Anatomy and Physiology

Dr Linda Hazell

GCLT, GC Math, Cert IV Assessment & Workplace Training, GC Adult Ed & Teaching, Dr of Philosophy, BSc (Hons 1)

Lecturer in Biomedical Science
Port Macquarie
Building 801, Rm 3011

Dr Linda Hazell was appointed to a full-time position with the School of Dentistry and Medical Science at CSU in 2019.  Prior to this she had worked at CSU and Newcastle University (UON) campuses at Port Macquarie in various part-time and casual roles. She has taught physiology and a variety of other biomedical sciences to allied health, paramedic, medical imaging, and nursing students.

Her PhD was completed at the Heart Research Institute, Sydney, on hypochlorite-mediated oxidation in human atherosclerosis, which was previously unknown, and resulted in several publications that continue to be cited and an award winning international oral presentation.

Linda is exploring non-invasive biochemical and physiological measures of stress and the molecular damage that is associated with various forms of stress.

She also has a keen interest in blended and online learning, computer assisted instruction, and methods of enabling students with disadvantage to be successful in a tertiary environment.

Dr Hazell is currently a member of the Australian Society for Medical Research.

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Dr Hazell has taught biomedical science since 2008 to a range students enrolled in health related subjects at Charles Sturt University or the University of Newcastle. Her teaching qualifications include a Graduate Certificate in Adult Education through the University of Technology, Sydney.  She also has a Certificate IV in Assessment and Training.

Dr Hazell enjoys making difficult scientific concepts accessible to students from a range of backgrounds.  She develops computer-assisted learning tasks and physical activities to assist in this process.

The concept of allostatic load relates to those resources that are required to compensate for things that are not ideal for the organism (e.g., too hot, not enough water, potential threats in the environment, injury, etc.).  Allostatic load may influence the risk of a wide range of diseases, as stress has already been shown to do.  For instance, allostatic load may help distinguish which patients will make the transition from hospital to home smoothly and which will be readmitted within days.  It would be valuable to identify those who are at higher risk of adverse outcomes especially in rural and regional areas, where access to medical attention is often time consuming and expensive.  The relationship between various measures of stress, redox status, immune activation and allostatic load remains unclear.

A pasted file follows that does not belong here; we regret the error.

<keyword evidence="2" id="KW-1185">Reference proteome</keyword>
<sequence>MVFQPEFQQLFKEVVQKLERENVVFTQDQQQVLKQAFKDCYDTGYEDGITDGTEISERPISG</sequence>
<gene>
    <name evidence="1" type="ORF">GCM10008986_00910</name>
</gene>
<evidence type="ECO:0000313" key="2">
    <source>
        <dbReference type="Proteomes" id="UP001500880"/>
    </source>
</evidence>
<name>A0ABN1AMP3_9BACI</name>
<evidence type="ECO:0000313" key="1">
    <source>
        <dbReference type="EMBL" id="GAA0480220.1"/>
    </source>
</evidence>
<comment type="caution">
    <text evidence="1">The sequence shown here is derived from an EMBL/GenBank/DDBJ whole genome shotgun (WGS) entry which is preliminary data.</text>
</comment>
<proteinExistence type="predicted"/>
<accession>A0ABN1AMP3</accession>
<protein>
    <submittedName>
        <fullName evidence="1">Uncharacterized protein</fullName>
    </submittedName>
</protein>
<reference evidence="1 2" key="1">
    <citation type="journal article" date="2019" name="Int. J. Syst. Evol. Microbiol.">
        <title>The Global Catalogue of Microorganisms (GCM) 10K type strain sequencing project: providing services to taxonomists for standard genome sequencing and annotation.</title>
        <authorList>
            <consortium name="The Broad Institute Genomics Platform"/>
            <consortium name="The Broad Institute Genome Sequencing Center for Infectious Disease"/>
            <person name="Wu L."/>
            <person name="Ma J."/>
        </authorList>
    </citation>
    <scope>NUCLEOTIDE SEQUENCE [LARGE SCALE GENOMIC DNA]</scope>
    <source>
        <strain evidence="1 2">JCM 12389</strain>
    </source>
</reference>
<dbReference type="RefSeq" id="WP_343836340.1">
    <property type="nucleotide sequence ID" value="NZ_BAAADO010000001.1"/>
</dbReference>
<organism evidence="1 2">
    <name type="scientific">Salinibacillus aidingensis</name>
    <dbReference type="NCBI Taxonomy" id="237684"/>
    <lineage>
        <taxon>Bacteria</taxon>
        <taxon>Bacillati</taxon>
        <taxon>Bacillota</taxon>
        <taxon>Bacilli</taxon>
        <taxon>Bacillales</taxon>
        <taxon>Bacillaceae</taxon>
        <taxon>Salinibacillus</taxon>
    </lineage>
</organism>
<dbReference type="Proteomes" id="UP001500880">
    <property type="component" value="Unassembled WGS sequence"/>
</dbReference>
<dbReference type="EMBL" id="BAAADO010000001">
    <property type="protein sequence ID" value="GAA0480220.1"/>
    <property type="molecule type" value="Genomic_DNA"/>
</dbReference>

Linda is exploring non-invasive measurement of biochemical and physiological indicators of stress and molecular damage with a focus on techniques that are likely to be accessible away from metropolitan areas. She hopes to contribute a valuable piece to the larger problem of monitoring health and disease non-invasively.

In previous work at the Heart Research Institute, Sydney, Linda was engaged in ground-breaking research on hypochlorous acid/hypochlorite (HOCl)-mediated oxidation of low-density lipoproteins and other molecules. After characterising features of HOCl-oxidised LDL that made it pro-atherosclerotic, she identified the presence of active myeloperoxidase and HOCl-modified proteins in human atherosclerotic lesions. This work had implications for the mechanisms of development of lesions and hence development and screening of anti-atherosclerotic drugs.  Building on this initial work, others have since shown that myeloperoxidase is a useful marker to distinguish stable from unstable lesions and hence identify those at increased risk of heart attack or stroke.  This original work by Linda resulted in a number of publications that continue to be cited and several local and international oral presentations.

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